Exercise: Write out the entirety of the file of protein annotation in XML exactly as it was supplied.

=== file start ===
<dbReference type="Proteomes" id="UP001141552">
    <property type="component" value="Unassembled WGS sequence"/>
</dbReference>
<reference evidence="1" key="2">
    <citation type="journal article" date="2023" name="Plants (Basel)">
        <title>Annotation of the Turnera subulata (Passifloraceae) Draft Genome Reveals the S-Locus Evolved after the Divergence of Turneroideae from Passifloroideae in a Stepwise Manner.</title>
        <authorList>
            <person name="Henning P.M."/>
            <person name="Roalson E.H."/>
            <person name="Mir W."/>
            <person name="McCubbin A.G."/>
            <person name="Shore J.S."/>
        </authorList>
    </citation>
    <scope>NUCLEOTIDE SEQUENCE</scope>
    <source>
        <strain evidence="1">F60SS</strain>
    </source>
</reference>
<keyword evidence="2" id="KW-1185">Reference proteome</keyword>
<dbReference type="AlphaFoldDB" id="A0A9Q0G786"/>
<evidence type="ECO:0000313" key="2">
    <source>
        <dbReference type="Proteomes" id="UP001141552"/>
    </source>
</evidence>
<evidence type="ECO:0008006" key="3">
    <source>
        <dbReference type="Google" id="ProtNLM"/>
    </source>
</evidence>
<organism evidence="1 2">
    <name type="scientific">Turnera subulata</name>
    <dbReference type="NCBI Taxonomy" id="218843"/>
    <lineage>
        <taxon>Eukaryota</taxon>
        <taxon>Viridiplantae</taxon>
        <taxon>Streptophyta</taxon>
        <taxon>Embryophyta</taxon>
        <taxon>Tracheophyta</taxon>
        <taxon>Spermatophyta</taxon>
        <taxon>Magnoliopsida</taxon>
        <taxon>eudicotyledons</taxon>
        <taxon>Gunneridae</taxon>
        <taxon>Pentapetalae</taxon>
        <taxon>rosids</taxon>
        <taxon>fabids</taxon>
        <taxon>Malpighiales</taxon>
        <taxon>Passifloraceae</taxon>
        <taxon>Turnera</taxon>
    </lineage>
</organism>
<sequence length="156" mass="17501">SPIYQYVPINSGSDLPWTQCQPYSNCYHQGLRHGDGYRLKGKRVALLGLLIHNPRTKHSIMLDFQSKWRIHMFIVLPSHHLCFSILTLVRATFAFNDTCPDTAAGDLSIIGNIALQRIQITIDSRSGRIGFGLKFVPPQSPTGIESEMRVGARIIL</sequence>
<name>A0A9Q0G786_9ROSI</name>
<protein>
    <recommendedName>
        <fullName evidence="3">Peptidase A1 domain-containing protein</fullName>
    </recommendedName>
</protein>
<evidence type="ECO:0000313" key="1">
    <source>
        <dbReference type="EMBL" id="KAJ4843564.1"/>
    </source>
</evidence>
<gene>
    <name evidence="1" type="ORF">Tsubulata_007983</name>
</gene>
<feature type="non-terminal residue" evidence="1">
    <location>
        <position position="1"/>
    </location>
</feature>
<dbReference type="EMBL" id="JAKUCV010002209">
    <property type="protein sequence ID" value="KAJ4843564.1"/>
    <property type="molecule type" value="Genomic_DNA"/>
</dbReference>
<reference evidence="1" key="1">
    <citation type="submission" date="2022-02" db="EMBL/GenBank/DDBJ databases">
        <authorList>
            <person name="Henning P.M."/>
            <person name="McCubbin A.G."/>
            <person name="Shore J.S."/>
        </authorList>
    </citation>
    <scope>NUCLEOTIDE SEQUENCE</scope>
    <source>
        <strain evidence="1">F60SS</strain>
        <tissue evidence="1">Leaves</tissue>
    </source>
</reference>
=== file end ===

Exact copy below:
<dbReference type="Proteomes" id="UP001141552">
    <property type="component" value="Unassembled WGS sequence"/>
</dbReference>
<reference evidence="1" key="2">
    <citation type="journal article" date="2023" name="Plants (Basel)">
        <title>Annotation of the Turnera subulata (Passifloraceae) Draft Genome Reveals the S-Locus Evolved after the Divergence of Turneroideae from Passifloroideae in a Stepwise Manner.</title>
        <authorList>
            <person name="Henning P.M."/>
            <person name="Roalson E.H."/>
            <person name="Mir W."/>
            <person name="McCubbin A.G."/>
            <person name="Shore J.S."/>
        </authorList>
    </citation>
    <scope>NUCLEOTIDE SEQUENCE</scope>
    <source>
        <strain evidence="1">F60SS</strain>
    </source>
</reference>
<keyword evidence="2" id="KW-1185">Reference proteome</keyword>
<dbReference type="AlphaFoldDB" id="A0A9Q0G786"/>
<evidence type="ECO:0000313" key="2">
    <source>
        <dbReference type="Proteomes" id="UP001141552"/>
    </source>
</evidence>
<evidence type="ECO:0008006" key="3">
    <source>
        <dbReference type="Google" id="ProtNLM"/>
    </source>
</evidence>
<organism evidence="1 2">
    <name type="scientific">Turnera subulata</name>
    <dbReference type="NCBI Taxonomy" id="218843"/>
    <lineage>
        <taxon>Eukaryota</taxon>
        <taxon>Viridiplantae</taxon>
        <taxon>Streptophyta</taxon>
        <taxon>Embryophyta</taxon>
        <taxon>Tracheophyta</taxon>
        <taxon>Spermatophyta</taxon>
        <taxon>Magnoliopsida</taxon>
        <taxon>eudicotyledons</taxon>
        <taxon>Gunneridae</taxon>
        <taxon>Pentapetalae</taxon>
        <taxon>rosids</taxon>
        <taxon>fabids</taxon>
        <taxon>Malpighiales</taxon>
        <taxon>Passifloraceae</taxon>
        <taxon>Turnera</taxon>
    </lineage>
</organism>
<sequence length="156" mass="17501">SPIYQYVPINSGSDLPWTQCQPYSNCYHQGLRHGDGYRLKGKRVALLGLLIHNPRTKHSIMLDFQSKWRIHMFIVLPSHHLCFSILTLVRATFAFNDTCPDTAAGDLSIIGNIALQRIQITIDSRSGRIGFGLKFVPPQSPTGIESEMRVGARIIL</sequence>
<name>A0A9Q0G786_9ROSI</name>
<protein>
    <recommendedName>
        <fullName evidence="3">Peptidase A1 domain-containing protein</fullName>
    </recommendedName>
</protein>
<evidence type="ECO:0000313" key="1">
    <source>
        <dbReference type="EMBL" id="KAJ4843564.1"/>
    </source>
</evidence>
<gene>
    <name evidence="1" type="ORF">Tsubulata_007983</name>
</gene>
<feature type="non-terminal residue" evidence="1">
    <location>
        <position position="1"/>
    </location>
</feature>
<dbReference type="EMBL" id="JAKUCV010002209">
    <property type="protein sequence ID" value="KAJ4843564.1"/>
    <property type="molecule type" value="Genomic_DNA"/>
</dbReference>
<reference evidence="1" key="1">
    <citation type="submission" date="2022-02" db="EMBL/GenBank/DDBJ databases">
        <authorList>
            <person name="Henning P.M."/>
            <person name="McCubbin A.G."/>
            <person name="Shore J.S."/>
        </authorList>
    </citation>
    <scope>NUCLEOTIDE SEQUENCE</scope>
    <source>
        <strain evidence="1">F60SS</strain>
        <tissue evidence="1">Leaves</tissue>
    </source>
</reference>